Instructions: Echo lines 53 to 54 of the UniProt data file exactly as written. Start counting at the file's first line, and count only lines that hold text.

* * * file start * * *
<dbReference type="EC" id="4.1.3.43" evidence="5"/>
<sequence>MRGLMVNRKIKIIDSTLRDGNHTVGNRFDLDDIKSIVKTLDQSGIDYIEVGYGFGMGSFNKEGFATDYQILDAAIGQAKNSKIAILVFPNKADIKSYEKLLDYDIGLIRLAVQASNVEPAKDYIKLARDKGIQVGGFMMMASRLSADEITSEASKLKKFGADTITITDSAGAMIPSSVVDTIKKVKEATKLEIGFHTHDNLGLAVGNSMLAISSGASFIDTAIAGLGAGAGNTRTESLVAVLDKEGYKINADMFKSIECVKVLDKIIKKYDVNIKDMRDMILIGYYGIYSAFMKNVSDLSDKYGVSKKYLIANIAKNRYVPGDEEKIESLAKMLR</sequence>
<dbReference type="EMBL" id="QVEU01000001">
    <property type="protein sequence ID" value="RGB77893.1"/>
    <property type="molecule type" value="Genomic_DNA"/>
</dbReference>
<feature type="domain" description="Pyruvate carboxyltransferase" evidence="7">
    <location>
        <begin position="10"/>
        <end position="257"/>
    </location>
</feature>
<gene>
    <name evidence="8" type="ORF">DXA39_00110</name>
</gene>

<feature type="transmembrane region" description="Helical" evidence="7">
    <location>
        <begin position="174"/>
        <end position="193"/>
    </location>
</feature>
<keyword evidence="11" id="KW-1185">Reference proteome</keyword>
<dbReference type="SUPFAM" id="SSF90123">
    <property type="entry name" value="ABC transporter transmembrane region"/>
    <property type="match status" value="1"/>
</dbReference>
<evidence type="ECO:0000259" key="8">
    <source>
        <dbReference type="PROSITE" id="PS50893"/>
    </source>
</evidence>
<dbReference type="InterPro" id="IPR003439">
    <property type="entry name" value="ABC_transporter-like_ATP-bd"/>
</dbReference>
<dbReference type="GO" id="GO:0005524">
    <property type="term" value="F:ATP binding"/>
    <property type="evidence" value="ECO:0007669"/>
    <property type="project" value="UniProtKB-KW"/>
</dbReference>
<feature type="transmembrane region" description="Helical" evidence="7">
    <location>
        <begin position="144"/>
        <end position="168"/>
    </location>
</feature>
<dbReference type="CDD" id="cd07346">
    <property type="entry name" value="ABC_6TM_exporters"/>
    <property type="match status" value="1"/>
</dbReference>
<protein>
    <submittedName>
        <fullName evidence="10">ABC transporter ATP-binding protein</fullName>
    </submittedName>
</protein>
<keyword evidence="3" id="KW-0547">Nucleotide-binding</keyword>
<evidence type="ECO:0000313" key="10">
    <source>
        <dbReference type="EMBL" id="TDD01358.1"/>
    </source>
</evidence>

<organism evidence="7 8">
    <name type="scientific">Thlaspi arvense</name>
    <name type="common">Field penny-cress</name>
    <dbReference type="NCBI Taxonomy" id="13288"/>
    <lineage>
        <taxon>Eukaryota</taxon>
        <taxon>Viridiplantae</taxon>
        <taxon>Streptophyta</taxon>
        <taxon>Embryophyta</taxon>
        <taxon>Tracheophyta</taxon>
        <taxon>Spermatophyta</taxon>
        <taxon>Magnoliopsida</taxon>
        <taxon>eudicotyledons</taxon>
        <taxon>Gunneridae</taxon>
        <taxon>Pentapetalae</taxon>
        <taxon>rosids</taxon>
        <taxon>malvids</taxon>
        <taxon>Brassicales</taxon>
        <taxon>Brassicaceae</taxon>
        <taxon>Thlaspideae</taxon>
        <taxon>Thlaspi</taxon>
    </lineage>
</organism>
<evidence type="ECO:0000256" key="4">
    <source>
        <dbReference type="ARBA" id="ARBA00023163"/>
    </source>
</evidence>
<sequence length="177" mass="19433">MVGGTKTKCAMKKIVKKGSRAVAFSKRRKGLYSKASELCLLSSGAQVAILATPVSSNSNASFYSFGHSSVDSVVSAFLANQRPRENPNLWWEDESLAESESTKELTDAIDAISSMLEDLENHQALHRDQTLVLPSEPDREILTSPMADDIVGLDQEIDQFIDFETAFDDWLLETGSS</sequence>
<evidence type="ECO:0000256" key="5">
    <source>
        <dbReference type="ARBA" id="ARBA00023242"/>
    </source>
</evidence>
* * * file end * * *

    </submittedName>
</protein>